As a weight loss counselor, I spent a lot of time with clients talking about bingeing. While many could identify the triggers, most could not stop the process without help.

Michelle Joy Schulman of  “Raw Pure Joy” sites several types of binges:

The Hunger Binge- triggered by physical deprivation

The Deprivation Binge -triggered by emotional deprivation

The Stress Binge- triggered by (you guessed it) stress

The Opportunity Binge- occurs when time and opportunity and privacy are available, often triggered by boredom

The Vengeful Binge-triggered by anger

The Pleasure Binge-triggered by the desire to enhance pleasure

I think the last binge, the Pleasure Binge, is worth noting. Bingeing is a way to feel better in reaction to any number of issues or triggers. How do we feel better? We seek pleasure. The downside here is the temporary nature of the pleasure. Just as the pleasure of overeating registers, the guilt and shame take over. (Note: For this discussion we are focusing only on the emotional damage)

Why does the behavior repeat itself if the feelings of pleasure are so brief and the negative feelings so long lasting? Like many behaviors, this is learned and reinforced over many years. Your inner voice craves chocolate because it’s been a lousy day, your boss yelled at you, your car is making a funny noise and the school called to say one of the kids is running a fever. You take care of everything else (the car, the boss, the child) and run for the pantry. Just one minute of pleasure, of indulgence. Before you have even swallowed the first handful of semi-sweet morsels, you feel awful. ‘Why am I doing this?’ ‘ My skirt is already tight.’ ‘ I have no self control!’ ‘ I cannot trust myself.’ The litany of negative and damaging thoughts mentally beats you. You are familiar with the lecture, you know what you’ve done, but you are going to hear it anyway.

Many experts have ‘weighed in’ (sorry, couldn’t resist) on the process for ‘curing’ the binge. I have read most of Geneen Roth’s books on overeating. The steps outlined in her program, and other’s who have written on the subject are clear, reasonable and simple. Simple is the last thing this is!

I believe that the first step to changing any behavior is to be aware of it. In order to be aware, we have to listen closely to the messages we send ourselves. For instance, if the boss is nasty to you do you (a) tell yourself he/she must have had a tough night or, (b) take it personally and question yourself for the rest of the day?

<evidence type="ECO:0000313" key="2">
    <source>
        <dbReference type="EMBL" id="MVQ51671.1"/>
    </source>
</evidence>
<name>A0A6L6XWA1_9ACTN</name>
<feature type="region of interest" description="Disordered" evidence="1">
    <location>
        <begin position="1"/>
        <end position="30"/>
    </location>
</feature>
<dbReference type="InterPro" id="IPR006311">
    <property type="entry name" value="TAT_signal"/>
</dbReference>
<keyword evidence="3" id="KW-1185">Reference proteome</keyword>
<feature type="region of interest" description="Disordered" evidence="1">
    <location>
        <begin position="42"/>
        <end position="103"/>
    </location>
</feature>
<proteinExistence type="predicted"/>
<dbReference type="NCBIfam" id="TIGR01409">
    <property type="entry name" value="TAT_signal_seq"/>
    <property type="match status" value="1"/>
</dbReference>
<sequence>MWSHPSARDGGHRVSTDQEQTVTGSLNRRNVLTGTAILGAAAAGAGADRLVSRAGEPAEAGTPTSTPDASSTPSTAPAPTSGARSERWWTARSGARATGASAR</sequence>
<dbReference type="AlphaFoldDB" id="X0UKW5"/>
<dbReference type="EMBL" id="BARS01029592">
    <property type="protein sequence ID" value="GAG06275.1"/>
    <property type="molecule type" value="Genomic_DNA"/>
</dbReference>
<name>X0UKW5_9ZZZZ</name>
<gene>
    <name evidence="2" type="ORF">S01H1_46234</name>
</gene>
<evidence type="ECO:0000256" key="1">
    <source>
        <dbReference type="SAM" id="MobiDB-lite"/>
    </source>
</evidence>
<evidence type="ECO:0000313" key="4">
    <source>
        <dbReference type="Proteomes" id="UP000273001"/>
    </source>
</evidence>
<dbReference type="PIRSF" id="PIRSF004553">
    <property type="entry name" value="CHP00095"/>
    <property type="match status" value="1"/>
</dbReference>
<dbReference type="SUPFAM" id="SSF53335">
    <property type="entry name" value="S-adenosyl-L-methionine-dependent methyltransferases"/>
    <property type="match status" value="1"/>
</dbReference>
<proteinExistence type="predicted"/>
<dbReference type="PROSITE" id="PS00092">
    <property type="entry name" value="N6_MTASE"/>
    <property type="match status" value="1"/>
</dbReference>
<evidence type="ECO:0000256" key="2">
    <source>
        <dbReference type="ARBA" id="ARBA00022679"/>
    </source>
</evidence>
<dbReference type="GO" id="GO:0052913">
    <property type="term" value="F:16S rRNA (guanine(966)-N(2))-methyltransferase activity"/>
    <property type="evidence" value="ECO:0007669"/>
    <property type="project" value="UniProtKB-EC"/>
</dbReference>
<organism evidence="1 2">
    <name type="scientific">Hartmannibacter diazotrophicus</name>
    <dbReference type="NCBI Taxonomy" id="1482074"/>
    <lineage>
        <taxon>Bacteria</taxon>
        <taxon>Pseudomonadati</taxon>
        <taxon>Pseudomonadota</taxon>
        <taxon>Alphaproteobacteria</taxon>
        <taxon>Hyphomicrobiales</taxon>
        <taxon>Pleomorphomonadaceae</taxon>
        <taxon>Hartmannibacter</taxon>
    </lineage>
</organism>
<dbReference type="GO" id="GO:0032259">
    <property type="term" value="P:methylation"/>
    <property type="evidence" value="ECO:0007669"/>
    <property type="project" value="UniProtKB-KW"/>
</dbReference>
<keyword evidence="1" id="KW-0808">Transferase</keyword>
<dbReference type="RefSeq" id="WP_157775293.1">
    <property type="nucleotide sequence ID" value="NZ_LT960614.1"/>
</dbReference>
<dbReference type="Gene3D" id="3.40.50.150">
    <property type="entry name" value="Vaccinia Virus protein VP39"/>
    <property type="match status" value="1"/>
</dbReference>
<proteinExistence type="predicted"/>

When we begin to hear what we say to ourselves, we can begin to select alternative messages. Make no mistake; this is not a quick or magical process. I’ve taken to carrying a small notepad with me. When I am struggling with my inner voice, I write down the things I ‘hear’ and then ask myself how much of what I’ve written is true. (Thanks to author and speaker Byron Katie, for giving me the question to ask.) Most often the answer is ‘Of course it’s not true’. So what is the truth? This is where it gets fun. I write down one truth for every negative thought and read it to myself three times immediately. I reread my notes throughout the day, closing with the positive statements I created.


I find this process very helpful and have seen clients respond positively as well. I feel the need to state, however, that your bingeing, whether it be food, alcohol, drugs, shopping, TV watching or exercise, is yours. In listening to yourself and really looking at what triggers you and how the binge makes you feel before, during and after, you can gain great insight and be your best advocate. This information may inspire you to seek professional help from a therapist or coach, or you may find that just by listening you can begin to self soothe and heal.

Until next time!


Is Wellness Coaching For You?

I have been reading a number of posts and emails asking me what and ‘What is  Coaching?’ and specifically ‘What is Wellness Coaching?”

 Let me start with what Coaching is NOT. Coaching is NOT:



Medical Advocacy

Coaching is a team approach to creating wellness. Imagine me as the kind inner voice that helps to ask you the right questions, helping you to define your Wellness priorities.